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An Interview With… Lou Lamberty

Kerrie Kleppin-Winn
September 2 2020

Lou, our acting financial aficionado for years, is hanging up his clipboard after nearly two decades on the job. Before he officially retires, we thought we’d ask him a few questions.

 

Kerrie:  When did you join First Central?

Lou: Pat and I joined the church is 1967.

Kerrie: Other than Finance Guy, have you held other roles in the church’s leadership?

Lou: I have chaired the Trustees and Music Committee at various times.

Kerrie: When did you start working with the finances?  And why?

Lou:  One sunny afternoon on Oct 18, 2004, (but who’s keeping track?) I received a distress call from our pastor, Winston Baldwin.  “June just died,” he said, “what are we going to do?”  He was referring to June Cook, our longtime financial secretary, who had fallen down some steps on the way back from lunch, hit her head and died.  Winston was calling me because I was chair of the Trustees at the time.  June was kind of secretive about her work, so no one really knew what she did, except that every month we got some financial reports.  So, I called Gary McConnell who is an accountant and together we figured out how to count the money, pay the bills, operate the accounting software and produce reports.  All was going well until Gary announced to me early in Dec that he and Kathy were leaving for their annual three months in Hawaii.  Now I was stuck with the entire job myself and I’ve done it ever since.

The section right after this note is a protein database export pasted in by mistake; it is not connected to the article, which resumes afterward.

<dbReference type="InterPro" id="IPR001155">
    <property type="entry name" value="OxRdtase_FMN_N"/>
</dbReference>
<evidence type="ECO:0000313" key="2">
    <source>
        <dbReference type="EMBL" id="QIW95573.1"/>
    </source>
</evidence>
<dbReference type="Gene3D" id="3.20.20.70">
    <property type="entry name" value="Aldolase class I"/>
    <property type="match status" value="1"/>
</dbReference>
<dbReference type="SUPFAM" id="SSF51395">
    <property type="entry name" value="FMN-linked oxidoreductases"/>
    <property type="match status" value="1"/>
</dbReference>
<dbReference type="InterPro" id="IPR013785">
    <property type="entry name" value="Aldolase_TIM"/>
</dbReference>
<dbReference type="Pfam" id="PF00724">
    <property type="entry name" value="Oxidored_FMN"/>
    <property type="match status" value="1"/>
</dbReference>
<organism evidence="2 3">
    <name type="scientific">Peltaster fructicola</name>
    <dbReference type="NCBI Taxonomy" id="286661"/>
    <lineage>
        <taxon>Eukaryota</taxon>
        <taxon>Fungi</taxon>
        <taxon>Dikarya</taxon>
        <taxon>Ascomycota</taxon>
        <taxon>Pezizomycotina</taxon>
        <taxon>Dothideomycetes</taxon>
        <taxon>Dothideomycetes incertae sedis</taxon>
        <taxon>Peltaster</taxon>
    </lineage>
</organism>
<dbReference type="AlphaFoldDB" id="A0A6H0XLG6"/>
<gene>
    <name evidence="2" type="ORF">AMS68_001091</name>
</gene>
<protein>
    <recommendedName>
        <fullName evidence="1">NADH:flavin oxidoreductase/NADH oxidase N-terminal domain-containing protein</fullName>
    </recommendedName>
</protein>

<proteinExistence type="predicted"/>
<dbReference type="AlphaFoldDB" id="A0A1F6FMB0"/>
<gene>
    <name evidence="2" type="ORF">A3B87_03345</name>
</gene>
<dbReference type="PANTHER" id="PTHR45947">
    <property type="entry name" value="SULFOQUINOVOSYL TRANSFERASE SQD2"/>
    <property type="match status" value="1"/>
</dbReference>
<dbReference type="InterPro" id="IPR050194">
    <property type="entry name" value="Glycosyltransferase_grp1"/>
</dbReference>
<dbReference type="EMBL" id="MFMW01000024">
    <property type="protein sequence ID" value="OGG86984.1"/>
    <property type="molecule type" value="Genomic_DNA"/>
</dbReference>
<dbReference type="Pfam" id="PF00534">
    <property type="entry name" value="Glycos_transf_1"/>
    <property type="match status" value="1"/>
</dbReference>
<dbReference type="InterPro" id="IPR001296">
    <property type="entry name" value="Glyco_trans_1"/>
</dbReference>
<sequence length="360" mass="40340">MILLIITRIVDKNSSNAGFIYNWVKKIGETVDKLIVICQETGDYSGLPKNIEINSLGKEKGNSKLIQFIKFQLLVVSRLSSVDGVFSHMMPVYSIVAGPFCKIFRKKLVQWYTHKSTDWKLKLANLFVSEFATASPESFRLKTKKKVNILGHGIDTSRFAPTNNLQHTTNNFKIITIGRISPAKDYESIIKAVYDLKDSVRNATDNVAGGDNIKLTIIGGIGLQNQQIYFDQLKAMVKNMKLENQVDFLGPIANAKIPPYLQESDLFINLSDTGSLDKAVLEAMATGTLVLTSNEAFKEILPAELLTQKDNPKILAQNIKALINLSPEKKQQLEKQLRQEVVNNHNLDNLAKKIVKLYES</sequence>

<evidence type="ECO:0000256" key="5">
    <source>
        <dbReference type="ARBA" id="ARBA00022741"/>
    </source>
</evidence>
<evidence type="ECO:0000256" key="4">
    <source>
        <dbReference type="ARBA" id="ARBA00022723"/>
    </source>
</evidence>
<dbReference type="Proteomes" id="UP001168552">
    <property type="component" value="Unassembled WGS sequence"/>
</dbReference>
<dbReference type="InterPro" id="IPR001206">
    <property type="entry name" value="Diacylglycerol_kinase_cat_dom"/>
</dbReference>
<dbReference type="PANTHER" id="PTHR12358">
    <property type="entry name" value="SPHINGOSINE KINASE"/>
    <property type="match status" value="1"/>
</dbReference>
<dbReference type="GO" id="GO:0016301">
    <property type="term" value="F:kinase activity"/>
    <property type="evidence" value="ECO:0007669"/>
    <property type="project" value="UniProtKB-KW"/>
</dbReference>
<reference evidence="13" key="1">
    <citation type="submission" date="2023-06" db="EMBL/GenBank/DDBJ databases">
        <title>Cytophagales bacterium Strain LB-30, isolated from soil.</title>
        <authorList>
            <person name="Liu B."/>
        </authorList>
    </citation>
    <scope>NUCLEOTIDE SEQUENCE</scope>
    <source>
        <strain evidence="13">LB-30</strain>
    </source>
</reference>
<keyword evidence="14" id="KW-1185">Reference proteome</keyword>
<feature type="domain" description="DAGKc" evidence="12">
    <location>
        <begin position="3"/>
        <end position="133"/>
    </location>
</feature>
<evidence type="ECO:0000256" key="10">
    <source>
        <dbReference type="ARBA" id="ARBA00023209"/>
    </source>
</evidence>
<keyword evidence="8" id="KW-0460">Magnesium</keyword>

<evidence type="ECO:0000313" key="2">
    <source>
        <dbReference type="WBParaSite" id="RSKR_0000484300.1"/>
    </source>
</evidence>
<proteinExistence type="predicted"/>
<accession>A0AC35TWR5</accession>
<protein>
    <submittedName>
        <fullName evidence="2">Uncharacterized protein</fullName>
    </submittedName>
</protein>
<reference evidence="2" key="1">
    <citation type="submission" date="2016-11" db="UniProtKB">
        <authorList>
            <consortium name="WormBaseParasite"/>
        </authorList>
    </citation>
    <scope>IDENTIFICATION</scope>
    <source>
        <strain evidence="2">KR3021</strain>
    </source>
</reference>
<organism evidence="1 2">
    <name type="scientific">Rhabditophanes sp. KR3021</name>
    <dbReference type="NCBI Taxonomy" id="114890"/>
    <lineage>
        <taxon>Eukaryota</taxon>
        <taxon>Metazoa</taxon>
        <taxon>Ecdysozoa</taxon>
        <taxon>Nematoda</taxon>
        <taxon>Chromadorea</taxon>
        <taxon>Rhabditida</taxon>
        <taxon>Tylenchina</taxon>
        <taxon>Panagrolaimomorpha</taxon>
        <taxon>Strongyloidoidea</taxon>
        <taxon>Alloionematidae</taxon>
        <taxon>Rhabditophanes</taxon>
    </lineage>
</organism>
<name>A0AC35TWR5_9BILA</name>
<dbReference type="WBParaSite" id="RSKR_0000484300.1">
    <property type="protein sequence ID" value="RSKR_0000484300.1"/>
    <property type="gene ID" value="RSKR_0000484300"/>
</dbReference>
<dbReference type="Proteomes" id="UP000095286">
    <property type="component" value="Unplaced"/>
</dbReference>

Kerrie: That’s what happens around here when you’re good at something.

Can you tell me about a time when, as finance guy, that you thought the church was REALLY in trouble…. and how did it turn out?

Lou: The most recent that comes to mind was just a few years ago when you were moderator. We came very close to running out of cash and I went to the Church Council and urged them to quit spending.  They complied, you wrote a masterful letter to the Congregation asking for year-end contributions, the congregation responded wonderfully and we actually ended the year in the black.

Kerrie: Wow, I remember that.  But I had no idea that the situation was that dire.

Lou:  Well, almost every year is a miracle.  Our budget looks awful along about November, we send out a letter asking for year-end contributions and almost every year we end up in the black. But that year, for some reason, sticks in my mind as especially miraculous.

Kerrie: What are you most looking forward to now that you are transitioning out of this job?

Lou: I absolutely won’t lose any more sleep about church finances!

Kerrie: And speaking of the transition, who is going to be replacing you?  Are you passing on the checkbook?

Lou: Bonnie Austin and Barb Switzer and working together to learn the software and the processes we’ve been using. I’m confident I’m leaving everything in exceptionally capable hands.